'Ballad of the Anarchist Bandits'

“Ballad of the Anarchist Bandits: The Crime Spree that Gripped Belle Époque Paris,” by John Merriman, Nation Books, 2017, 336 pages, $28

Between 1911 and 1912, Belle Époque Paris was gripped by a crime spree. A gang of criminals conducted a series of violent crimes: daylight bank and post office robberies, leaving dead and wounded in their wake. The crimes caused a sensation.

The book, by John Merriman, tells the story of these robberies, conducted by the Bonnot-Garnier gang, a group of anarchists.

The robberies have achieved an almost mythic quality in France, like Bonnie and Clyde in the United States. Several factors contributed. The violence was unprecedented. The robbers used automobiles for getaways, a first. The robbers’ anarchist roots added a touch of fear. Newspapers used the robberies to increase circulation, giving the stories extra prominence and linking unrelated crimes to the gang.

Merriman peels away the myth, putting the crimes into historical and political context.

Belle Époque (literally beautiful time) was the label the French placed on the years preceding World War I. While beautiful for the middle class and wealthy, 82 percent of Paris’ population was poor, with 60 percent classified as indigent. Inadequate jobs, insufficient food, and overcrowded housing made Belle Époque Paris grim.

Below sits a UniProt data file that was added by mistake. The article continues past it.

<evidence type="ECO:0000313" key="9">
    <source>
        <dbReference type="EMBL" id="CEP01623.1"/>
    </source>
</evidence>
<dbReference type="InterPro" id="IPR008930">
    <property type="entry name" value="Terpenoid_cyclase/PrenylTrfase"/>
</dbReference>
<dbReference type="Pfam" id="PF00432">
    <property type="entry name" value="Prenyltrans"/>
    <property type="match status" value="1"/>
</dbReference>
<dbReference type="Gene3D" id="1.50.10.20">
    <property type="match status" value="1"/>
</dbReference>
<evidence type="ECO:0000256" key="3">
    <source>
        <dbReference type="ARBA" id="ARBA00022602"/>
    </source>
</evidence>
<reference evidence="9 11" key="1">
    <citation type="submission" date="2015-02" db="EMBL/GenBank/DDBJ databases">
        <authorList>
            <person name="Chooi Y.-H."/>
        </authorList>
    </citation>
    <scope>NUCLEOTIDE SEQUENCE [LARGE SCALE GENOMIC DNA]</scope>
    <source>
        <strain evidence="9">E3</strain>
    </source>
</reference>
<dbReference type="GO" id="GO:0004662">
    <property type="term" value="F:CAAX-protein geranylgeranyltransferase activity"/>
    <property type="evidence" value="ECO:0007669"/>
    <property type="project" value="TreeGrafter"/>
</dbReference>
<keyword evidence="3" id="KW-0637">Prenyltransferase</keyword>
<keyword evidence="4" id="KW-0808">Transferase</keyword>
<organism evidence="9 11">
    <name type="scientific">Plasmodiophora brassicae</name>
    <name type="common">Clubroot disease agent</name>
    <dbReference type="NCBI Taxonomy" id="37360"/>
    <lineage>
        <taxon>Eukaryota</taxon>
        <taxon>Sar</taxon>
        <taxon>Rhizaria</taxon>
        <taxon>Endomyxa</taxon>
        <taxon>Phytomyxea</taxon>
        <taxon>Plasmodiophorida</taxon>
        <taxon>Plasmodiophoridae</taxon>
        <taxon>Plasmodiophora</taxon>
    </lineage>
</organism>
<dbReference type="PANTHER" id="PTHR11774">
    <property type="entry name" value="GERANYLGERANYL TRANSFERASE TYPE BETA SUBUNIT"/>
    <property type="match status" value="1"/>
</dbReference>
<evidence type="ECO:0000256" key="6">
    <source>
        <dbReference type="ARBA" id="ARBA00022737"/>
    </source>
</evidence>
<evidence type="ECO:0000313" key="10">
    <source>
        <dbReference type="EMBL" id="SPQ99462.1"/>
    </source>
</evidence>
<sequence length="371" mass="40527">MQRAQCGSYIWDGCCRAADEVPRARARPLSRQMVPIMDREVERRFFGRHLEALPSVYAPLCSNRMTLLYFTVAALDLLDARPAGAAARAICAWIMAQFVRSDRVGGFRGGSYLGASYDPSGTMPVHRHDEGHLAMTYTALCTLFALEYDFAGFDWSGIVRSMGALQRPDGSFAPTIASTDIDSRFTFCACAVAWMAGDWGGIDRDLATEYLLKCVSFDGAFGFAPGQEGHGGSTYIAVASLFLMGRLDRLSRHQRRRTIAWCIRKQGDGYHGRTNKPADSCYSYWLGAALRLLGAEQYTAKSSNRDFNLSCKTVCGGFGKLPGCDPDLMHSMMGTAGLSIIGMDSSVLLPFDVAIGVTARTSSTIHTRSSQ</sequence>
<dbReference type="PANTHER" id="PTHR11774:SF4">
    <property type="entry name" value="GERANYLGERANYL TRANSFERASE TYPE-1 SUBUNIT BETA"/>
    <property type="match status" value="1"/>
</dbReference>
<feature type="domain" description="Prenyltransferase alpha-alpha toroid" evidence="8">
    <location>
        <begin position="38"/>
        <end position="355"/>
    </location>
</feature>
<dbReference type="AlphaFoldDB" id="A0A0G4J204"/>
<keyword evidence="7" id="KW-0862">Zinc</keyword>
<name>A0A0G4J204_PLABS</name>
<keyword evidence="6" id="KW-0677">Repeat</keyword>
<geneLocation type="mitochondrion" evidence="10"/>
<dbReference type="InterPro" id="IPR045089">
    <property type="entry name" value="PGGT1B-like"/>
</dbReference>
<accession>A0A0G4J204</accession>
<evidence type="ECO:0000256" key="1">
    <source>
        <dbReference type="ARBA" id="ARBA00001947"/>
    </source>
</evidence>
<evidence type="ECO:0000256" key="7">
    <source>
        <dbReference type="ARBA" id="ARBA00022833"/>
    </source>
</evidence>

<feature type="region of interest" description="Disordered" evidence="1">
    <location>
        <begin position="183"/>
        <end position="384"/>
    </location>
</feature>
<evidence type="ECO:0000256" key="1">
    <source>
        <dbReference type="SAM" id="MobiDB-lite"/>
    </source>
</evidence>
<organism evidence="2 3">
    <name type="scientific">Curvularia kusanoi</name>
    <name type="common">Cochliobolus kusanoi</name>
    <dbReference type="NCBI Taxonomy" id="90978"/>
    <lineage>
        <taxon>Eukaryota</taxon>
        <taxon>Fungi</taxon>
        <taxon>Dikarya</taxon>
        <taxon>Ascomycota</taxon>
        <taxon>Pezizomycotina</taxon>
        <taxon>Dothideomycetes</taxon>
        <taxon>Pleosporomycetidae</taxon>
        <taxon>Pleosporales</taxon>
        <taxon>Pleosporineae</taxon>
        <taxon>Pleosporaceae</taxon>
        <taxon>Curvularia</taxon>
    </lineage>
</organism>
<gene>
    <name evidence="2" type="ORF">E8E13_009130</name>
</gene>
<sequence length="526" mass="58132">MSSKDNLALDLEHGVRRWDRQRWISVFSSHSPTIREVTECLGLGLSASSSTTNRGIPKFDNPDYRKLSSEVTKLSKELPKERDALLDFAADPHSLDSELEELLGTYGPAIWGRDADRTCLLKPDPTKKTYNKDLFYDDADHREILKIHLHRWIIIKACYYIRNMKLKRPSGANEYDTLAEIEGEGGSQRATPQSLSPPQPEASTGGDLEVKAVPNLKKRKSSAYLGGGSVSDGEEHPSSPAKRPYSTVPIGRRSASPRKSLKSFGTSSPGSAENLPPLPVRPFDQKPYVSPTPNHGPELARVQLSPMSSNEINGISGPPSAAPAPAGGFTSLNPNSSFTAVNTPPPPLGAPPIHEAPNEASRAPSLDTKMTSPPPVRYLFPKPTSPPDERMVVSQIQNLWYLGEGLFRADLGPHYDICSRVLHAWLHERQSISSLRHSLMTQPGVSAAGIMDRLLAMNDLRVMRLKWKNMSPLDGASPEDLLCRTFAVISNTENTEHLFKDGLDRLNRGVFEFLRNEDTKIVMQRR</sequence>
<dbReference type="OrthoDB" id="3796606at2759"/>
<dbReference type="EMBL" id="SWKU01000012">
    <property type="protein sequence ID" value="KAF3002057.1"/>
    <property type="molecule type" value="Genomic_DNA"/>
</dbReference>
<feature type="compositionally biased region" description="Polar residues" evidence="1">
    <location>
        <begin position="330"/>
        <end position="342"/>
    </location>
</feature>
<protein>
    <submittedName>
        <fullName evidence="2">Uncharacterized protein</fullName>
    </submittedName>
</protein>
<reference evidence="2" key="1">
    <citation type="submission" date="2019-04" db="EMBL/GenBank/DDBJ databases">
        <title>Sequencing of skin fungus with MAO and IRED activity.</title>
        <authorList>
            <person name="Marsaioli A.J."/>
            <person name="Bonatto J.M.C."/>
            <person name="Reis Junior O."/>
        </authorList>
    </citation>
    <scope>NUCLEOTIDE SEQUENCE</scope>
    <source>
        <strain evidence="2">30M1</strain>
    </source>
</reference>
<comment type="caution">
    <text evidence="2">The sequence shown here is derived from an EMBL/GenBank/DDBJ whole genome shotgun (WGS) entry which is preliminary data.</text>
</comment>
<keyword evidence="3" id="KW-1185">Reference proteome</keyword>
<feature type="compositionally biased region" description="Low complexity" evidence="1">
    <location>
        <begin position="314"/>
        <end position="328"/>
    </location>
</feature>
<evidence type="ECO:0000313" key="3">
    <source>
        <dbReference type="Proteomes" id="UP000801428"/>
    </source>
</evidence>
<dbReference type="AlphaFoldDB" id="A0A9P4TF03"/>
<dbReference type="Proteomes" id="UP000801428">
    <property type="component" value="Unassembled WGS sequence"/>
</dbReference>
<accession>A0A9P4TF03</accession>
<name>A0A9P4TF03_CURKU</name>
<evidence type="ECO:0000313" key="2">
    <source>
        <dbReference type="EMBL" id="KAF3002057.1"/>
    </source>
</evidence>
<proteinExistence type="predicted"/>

Some desperate poor turned to anarchism, the belief that without government man would return to an Eden-like equality. One faction, the illegalists, believed laws had to be broken.

One group of illegalists including Octave Garnier and Jules Bonnot conducted a violent bank robbery, using stolen automatic pistols and a stolen automobile for escape. After killing one man, the band had nothing to lose. Their violence spun out of control.

The government’s reaction also grew disproportionately. Many anarchists, including those uninvolved in the robberies were rounded up. Upon trapping gang members, the government deployed hundreds of police and soldiers.

Merriman picks through France’s anarchist factions, highlighting participants. He shows how the robberies affected French society and French anarchism, personalizing the story through the eyes of participants, anarchists and police.

“Ballad of the Anarchist Bandits” highlights an interesting story set at the start of the 20th century. It recounts a tale which still resonates today.

Mark Lardas, an engineer, freelance writer, amateur historian and model-maker, lives in League City. His website is marklardas.com.

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